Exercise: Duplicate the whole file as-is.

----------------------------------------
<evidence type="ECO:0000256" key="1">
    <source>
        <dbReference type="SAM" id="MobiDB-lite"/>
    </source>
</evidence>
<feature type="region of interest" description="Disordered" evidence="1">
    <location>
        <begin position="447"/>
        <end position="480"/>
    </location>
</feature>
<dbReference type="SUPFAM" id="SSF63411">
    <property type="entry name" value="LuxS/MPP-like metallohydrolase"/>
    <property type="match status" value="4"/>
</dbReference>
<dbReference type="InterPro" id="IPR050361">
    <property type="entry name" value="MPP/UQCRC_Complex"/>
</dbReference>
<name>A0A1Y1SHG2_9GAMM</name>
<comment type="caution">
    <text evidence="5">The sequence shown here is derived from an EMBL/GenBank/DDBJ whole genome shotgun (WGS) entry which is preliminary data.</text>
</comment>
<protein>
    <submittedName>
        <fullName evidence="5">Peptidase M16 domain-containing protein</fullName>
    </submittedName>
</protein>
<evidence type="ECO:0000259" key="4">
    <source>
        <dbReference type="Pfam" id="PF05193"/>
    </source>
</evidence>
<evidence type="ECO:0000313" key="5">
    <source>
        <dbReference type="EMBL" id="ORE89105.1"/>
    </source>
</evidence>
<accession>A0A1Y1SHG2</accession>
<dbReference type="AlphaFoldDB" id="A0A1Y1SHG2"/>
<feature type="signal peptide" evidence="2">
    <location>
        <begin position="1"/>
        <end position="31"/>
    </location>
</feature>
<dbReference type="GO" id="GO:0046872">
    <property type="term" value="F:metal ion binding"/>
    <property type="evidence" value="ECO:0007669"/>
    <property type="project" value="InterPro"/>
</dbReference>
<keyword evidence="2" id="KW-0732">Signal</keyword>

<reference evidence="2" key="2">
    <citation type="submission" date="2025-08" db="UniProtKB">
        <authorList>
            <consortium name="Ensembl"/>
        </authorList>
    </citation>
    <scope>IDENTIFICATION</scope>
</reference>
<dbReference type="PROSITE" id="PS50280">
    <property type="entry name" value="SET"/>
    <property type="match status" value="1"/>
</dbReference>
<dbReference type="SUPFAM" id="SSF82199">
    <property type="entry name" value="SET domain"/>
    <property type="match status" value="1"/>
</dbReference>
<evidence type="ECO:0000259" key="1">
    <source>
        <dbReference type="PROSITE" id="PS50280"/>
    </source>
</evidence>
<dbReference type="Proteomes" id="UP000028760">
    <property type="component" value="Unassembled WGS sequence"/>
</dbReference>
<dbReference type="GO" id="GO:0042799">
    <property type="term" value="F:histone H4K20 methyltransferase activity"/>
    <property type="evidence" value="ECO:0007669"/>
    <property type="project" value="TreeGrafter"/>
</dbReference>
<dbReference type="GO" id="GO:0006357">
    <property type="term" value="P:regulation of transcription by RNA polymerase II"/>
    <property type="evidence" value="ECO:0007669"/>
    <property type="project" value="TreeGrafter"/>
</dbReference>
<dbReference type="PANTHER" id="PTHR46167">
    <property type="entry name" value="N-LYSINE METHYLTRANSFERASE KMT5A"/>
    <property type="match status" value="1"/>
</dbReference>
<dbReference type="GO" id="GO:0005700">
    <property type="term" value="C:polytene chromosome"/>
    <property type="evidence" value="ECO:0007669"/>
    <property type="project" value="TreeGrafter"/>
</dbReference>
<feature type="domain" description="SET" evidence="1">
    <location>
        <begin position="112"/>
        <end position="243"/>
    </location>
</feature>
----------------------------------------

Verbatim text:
<evidence type="ECO:0000256" key="1">
    <source>
        <dbReference type="SAM" id="MobiDB-lite"/>
    </source>
</evidence>
<feature type="region of interest" description="Disordered" evidence="1">
    <location>
        <begin position="447"/>
        <end position="480"/>
    </location>
</feature>
<dbReference type="SUPFAM" id="SSF63411">
    <property type="entry name" value="LuxS/MPP-like metallohydrolase"/>
    <property type="match status" value="4"/>
</dbReference>
<dbReference type="InterPro" id="IPR050361">
    <property type="entry name" value="MPP/UQCRC_Complex"/>
</dbReference>
<name>A0A1Y1SHG2_9GAMM</name>
<comment type="caution">
    <text evidence="5">The sequence shown here is derived from an EMBL/GenBank/DDBJ whole genome shotgun (WGS) entry which is preliminary data.</text>
</comment>
<protein>
    <submittedName>
        <fullName evidence="5">Peptidase M16 domain-containing protein</fullName>
    </submittedName>
</protein>
<evidence type="ECO:0000259" key="4">
    <source>
        <dbReference type="Pfam" id="PF05193"/>
    </source>
</evidence>
<evidence type="ECO:0000313" key="5">
    <source>
        <dbReference type="EMBL" id="ORE89105.1"/>
    </source>
</evidence>
<accession>A0A1Y1SHG2</accession>
<dbReference type="AlphaFoldDB" id="A0A1Y1SHG2"/>
<feature type="signal peptide" evidence="2">
    <location>
        <begin position="1"/>
        <end position="31"/>
    </location>
</feature>
<dbReference type="GO" id="GO:0046872">
    <property type="term" value="F:metal ion binding"/>
    <property type="evidence" value="ECO:0007669"/>
    <property type="project" value="InterPro"/>
</dbReference>
<keyword evidence="2" id="KW-0732">Signal</keyword>

<reference evidence="2" key="2">
    <citation type="submission" date="2025-08" db="UniProtKB">
        <authorList>
            <consortium name="Ensembl"/>
        </authorList>
    </citation>
    <scope>IDENTIFICATION</scope>
</reference>
<dbReference type="PROSITE" id="PS50280">
    <property type="entry name" value="SET"/>
    <property type="match status" value="1"/>
</dbReference>
<dbReference type="SUPFAM" id="SSF82199">
    <property type="entry name" value="SET domain"/>
    <property type="match status" value="1"/>
</dbReference>
<evidence type="ECO:0000259" key="1">
    <source>
        <dbReference type="PROSITE" id="PS50280"/>
    </source>
</evidence>
<dbReference type="Proteomes" id="UP000028760">
    <property type="component" value="Unassembled WGS sequence"/>
</dbReference>
<dbReference type="GO" id="GO:0042799">
    <property type="term" value="F:histone H4K20 methyltransferase activity"/>
    <property type="evidence" value="ECO:0007669"/>
    <property type="project" value="TreeGrafter"/>
</dbReference>
<dbReference type="GO" id="GO:0006357">
    <property type="term" value="P:regulation of transcription by RNA polymerase II"/>
    <property type="evidence" value="ECO:0007669"/>
    <property type="project" value="TreeGrafter"/>
</dbReference>
<dbReference type="PANTHER" id="PTHR46167">
    <property type="entry name" value="N-LYSINE METHYLTRANSFERASE KMT5A"/>
    <property type="match status" value="1"/>
</dbReference>
<dbReference type="GO" id="GO:0005700">
    <property type="term" value="C:polytene chromosome"/>
    <property type="evidence" value="ECO:0007669"/>
    <property type="project" value="TreeGrafter"/>
</dbReference>
<feature type="domain" description="SET" evidence="1">
    <location>
        <begin position="112"/>
        <end position="243"/>
    </location>
</feature>